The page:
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New report reveals endgame for fossil fuels in Irish power system

Carbon emissions to be cut by 80% by end of decade

Carbon emissions from Ireland’s electricity sector could be cut from almost ten million tonnes annually to under two million tonnes by 2030 according to a new report today from energy specialists Baringa and published by Wind Energy Ireland.

The report also sets out a more long-term pathway to a zero-carbon electricity system where a combination of fair carbon pricing, long duration storage and green hydrogen will eliminate the need for fossil fuels in the Irish electricity system.

It follows the publication last month of a report from the International Energy Agency which called for countries like Ireland to have a net-zero electricity system by 2035 and the recent approval by the Dáil of the Climate Action Bill which requires a 51 per cent cut in carbon emissions over the decade.

Noel Cunniffe, CEO of Wind Energy Ireland, said: “We can choose to cut carbon emissions in our electricity system by almost 80 per cent by 2030. The Baringa research makes clear that we can do this using proven, existing, technology and that it will save the Irish electricity consumer approximately €180 million annually.

“The report also goes further, setting out how the development of green hydrogen, long-duration storage and putting a fair carbon price for fossil fuels in the electricity market can deliver a net-zero electricity system.

“After more than 140 years we are finally in the endgame for fossil fuels in the production of electricity.”

The research sets out three key conditions that must be met if Ireland’s carbon emissions in the electricity sector are to fall by 80 per cent between now and 2030.

  1. We must accelerate the drive towards the existing Government targets of 8,200 MW of onshore wind and 5,000 MW of offshore wind while introducing a more ambitious target for 5,000 MW of solar power.
  2. EirGrid must replace its current, fossil-fuel based, back-up system with one which uses zero-carbon technology like battery storage and demand response.
  3. The electricity grid must be strengthened over the next ten years with new grid infrastructure, the completion of critical projects like the North-South Interconnector and investment in EirGrid’s DS3 programme which integrates renewables onto the system.

It then goes on to identify two further recommendations which, if fully implemented, would reduce carbon emissions from Ireland’s electricity system to zero.

  1. A carbon price floor must be introduced to the Irish electricity market and it must rise to €100 per tonne of CO2 by 2030 to reflect the real cost to society of carbon-emitting fossil fuels.
  2. We must switch to green hydrogen and long-duration storage technology to provide reliable, on-demand, electricity when wind and solar are unavailable. Existing gas generation plants must be retrofitted to run on green hydrogen and any new plants designed to make conversion easy.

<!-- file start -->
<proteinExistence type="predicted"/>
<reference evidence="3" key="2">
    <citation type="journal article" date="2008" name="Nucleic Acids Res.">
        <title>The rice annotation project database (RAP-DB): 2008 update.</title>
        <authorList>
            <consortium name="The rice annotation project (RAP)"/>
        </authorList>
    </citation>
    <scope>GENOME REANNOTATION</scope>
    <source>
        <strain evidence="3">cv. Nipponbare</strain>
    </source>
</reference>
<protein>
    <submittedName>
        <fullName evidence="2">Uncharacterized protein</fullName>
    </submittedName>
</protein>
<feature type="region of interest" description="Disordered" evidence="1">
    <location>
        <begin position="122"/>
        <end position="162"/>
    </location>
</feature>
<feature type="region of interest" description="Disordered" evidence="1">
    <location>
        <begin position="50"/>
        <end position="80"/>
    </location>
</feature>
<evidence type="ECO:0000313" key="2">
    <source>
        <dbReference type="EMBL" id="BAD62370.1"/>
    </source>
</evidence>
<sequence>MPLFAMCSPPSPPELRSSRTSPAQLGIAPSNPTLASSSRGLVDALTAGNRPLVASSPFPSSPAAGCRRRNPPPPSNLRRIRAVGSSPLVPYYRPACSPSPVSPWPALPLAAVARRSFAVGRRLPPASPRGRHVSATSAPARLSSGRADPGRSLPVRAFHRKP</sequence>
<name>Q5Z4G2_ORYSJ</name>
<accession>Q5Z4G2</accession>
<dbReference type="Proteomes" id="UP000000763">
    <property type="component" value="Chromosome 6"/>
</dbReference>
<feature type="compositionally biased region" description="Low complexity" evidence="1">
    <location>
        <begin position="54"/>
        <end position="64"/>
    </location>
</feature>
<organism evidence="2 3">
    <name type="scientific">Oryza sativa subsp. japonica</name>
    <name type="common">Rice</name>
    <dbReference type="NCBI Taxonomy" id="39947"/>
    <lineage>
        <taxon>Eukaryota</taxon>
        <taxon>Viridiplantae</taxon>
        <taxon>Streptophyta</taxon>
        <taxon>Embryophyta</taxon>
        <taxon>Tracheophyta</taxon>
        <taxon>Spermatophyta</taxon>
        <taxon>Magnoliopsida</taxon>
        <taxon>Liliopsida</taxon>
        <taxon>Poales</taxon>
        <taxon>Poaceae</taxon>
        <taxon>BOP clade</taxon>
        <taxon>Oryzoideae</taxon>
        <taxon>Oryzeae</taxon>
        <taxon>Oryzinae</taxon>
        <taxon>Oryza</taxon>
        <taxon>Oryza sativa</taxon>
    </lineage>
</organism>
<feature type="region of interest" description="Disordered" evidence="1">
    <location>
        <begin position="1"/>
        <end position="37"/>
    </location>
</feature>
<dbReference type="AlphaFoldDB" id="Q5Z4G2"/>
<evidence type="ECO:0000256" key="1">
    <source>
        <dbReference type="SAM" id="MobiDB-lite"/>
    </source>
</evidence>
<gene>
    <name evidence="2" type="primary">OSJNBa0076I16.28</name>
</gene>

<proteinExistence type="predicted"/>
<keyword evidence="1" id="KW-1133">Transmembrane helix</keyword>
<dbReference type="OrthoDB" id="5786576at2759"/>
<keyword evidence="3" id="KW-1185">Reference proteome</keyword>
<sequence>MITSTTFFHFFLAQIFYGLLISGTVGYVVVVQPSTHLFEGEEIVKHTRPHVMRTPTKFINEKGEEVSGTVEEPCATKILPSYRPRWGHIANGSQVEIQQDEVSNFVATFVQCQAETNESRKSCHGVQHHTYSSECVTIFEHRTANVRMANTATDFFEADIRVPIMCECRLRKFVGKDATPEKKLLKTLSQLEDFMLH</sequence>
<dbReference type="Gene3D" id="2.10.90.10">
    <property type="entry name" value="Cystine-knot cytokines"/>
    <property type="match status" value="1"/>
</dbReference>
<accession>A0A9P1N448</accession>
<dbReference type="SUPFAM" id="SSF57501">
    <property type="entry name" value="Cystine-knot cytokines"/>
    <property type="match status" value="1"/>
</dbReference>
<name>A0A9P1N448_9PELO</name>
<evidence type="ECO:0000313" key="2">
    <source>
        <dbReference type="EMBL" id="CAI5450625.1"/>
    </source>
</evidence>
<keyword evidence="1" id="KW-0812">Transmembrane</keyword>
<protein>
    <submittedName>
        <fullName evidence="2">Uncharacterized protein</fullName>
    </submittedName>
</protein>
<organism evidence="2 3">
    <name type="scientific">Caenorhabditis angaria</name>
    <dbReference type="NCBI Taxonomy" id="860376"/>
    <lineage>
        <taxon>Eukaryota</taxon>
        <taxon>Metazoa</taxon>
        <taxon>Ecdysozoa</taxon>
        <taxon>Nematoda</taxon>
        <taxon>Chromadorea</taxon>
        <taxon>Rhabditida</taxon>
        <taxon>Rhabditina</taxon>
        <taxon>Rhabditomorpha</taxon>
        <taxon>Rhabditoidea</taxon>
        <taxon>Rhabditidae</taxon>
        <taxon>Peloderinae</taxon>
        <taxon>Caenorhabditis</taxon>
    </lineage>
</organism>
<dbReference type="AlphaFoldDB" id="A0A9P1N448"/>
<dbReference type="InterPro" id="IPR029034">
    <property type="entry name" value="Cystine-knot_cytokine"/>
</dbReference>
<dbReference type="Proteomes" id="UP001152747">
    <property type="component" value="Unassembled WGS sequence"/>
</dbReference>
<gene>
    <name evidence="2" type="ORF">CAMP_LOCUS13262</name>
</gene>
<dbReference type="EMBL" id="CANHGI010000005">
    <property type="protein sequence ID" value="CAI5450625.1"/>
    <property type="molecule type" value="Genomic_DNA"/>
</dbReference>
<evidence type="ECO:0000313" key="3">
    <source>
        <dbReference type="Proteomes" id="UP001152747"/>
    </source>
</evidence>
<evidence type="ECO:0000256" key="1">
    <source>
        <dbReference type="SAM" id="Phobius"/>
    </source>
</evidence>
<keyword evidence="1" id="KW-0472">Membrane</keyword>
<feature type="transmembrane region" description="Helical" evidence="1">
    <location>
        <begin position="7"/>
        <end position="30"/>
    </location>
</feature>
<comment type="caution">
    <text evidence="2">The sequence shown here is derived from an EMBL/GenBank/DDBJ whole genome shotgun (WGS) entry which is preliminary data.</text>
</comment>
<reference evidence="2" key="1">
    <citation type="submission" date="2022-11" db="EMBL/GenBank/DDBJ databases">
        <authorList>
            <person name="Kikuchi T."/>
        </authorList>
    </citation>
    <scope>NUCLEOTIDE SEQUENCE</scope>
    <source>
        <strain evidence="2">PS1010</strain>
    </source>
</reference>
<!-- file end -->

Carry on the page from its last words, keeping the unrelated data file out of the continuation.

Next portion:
Baringa Partners, an independent business and technology consultancy, which produced the report, previously wrote the seminal 70by30 analysis, which showed how Ireland could achieve a 70 per cent renewable electricity power system by 2030. This paved the way for the inclusion of this target in the Climate Action Plan.

Mark Turner, Director of Energy, Utilities and Resources at Baringa Partners and lead author of the report, said: “Our analysis shows that Ireland has an extraordinary opportunity to double down on power sector decarbonisation. Getting to under 2 million tonnes of carbon by 2030 means going further and faster with the current plans but does not need anything radical or unproven. And we show it will cost consumers less than the current trajectory. A zero-carbon power sector is within reach for Ireland in the 2030s.”

Warning over resources

While the research shows Ireland has the renewable energy we need to decarbonise our electricity system, Wind Energy Ireland has highlighted worries over a lack of resources within critical State agencies and Government departments as a growing concern.

Noel Cunniffe continued: “We have the renewable energy, the technology and the investment we need but there is a real question over whether the Government is investing enough in its own departments and the critical State agencies which will need to step up and deliver by 2030.

“Additional resources and expertise are urgently needed in An Bord Pleanála to ensure a robust and fair planning system, in the NPWS to ensure projects are developed in a sustainable way and in bodies like EirGrid, ESB Networks and the Commission for the Regulation of Utilities to ensure the electricity system continues to operate safely and securely.

“We would urge Minister for Finance Paschal Donohoe TD to ensure these State agencies, and the relevant Government departments, have the personnel, resources and expertise they need to work alongside industry and communities across Ireland to deliver the vision set out in the Climate Action Bill.”

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